Man shot and killed on Facebook Live said he had a huge connection to the suspect — and the suspect’s wife

Screenshot/WSOC, Prentis Robinson/Facebook

Videos by Rare

Videos by Rare

The North Carolina man who was gunned down while broadcasting live on Facebook reportedly bragged about having a fling with his alleged killer’s wife, according to the New York Daily News.

According to WSOC-TV, Douglas Cleveland Colson, 65, turned himself in Tuesday for the shooting of Prentis Robinson, 55, after a manhunt and was charged with first-degree murder.

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Colson was reportedly well-known to the victim, and the two were rivals, with Robinson using one of his many videos to taunt Colson with claims of having dated his wife, the Charlotte Observer reports.

In an hour-long, profanity-ridden video created to ring in the new year that began with an acoustic guitar serenade, Robinson discussed the conflict, saying of Colson’s wife, “She still loves me — and you married her.”

“You keep hating on me because you married a woman I didn’t want to marry,” he added later in the video. “I wanted to be like Jesus, stay single.”

Robinson also slammed Colson for “hating, snitching, lying” and called him a “disgrace to the human race.”

Warning: video contains graphic language. Viewer discretion advised.

In the rant, Robinson told Colson “die and go to hell” over comments Colson had reportedly made about him in public — including an accusation that Robinson had beat his mother — before reading a letter allegedly from the suspect’s sister thanking Robinson for being a “community hero” in Wingate.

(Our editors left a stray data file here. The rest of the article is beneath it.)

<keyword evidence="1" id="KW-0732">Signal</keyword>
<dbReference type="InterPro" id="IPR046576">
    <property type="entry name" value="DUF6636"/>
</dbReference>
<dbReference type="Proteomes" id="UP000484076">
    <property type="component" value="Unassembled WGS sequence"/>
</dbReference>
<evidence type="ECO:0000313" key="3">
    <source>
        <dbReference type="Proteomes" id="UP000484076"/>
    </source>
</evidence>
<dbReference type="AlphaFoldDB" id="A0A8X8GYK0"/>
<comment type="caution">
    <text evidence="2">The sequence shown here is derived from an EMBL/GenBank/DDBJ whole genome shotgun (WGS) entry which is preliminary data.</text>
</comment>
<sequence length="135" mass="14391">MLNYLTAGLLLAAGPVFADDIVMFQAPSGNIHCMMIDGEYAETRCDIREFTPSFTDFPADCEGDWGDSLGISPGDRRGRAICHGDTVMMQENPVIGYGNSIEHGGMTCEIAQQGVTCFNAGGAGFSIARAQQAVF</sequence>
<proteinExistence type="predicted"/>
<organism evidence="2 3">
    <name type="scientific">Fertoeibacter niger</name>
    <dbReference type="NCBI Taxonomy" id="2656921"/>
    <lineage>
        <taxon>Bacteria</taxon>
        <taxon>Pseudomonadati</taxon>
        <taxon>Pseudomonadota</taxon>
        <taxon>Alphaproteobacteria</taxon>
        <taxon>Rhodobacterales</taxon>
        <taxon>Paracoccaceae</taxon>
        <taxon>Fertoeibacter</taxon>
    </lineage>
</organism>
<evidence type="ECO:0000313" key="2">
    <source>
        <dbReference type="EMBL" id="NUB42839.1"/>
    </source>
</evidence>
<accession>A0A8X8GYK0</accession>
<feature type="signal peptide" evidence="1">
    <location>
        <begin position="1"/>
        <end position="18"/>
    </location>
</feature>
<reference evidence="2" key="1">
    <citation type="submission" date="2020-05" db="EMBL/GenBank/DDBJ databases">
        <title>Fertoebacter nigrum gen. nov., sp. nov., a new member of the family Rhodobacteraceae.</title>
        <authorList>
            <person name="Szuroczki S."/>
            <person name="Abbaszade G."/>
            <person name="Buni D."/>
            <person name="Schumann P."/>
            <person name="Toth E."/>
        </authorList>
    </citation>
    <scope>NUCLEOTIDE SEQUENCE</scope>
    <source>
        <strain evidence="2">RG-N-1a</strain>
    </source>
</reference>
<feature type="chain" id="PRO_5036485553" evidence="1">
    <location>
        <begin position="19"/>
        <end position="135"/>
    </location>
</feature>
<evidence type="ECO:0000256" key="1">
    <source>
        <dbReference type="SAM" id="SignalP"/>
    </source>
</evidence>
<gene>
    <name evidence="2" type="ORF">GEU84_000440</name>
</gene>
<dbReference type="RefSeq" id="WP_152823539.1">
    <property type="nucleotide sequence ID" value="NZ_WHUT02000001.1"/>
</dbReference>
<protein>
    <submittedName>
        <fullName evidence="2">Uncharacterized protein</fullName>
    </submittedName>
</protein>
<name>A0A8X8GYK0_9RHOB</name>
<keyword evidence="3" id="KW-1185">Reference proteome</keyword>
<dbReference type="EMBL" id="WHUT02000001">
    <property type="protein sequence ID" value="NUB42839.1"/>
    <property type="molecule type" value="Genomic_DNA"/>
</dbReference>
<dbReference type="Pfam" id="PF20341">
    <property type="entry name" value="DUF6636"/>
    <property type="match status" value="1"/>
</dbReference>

Robinson was recording on his walk nearby Wingate University Monday morning, something he often did, when he stopped by the police station and reported that his phone had been stolen.“Bring his phone back so he can get on with his way today,” Police Chief Donnie Gay said in front of Robinson’s camera, according to video, part of which was posted by the Charlotte Observer. Robinson left the police department and continued recording.

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Soon after that, he was confronted by a man holding a long, black object. Robinson told the man he was on Facebook Live. Then gunshots rang out. Robinson’s camera fell to the ground, showing treetops and the sky as the shooter fled.

The fatal shooting caused a lockdown at Wingate University, which is less than a mile from the scene, and also at Wingate Elementary School.

After the shooting, Chief Gay discussed being shaken, having only just spoken to the victim. Law enforcement in the community often warned Robinson about the risks involved in his videos, which he used to record suspected drug dealers, fearing beatings or worse retaliation.

“I’d just spoke to him, it was, I just … it’s hard to say anything about that. I just got through talking to him,” Gay told WSOC-TV.

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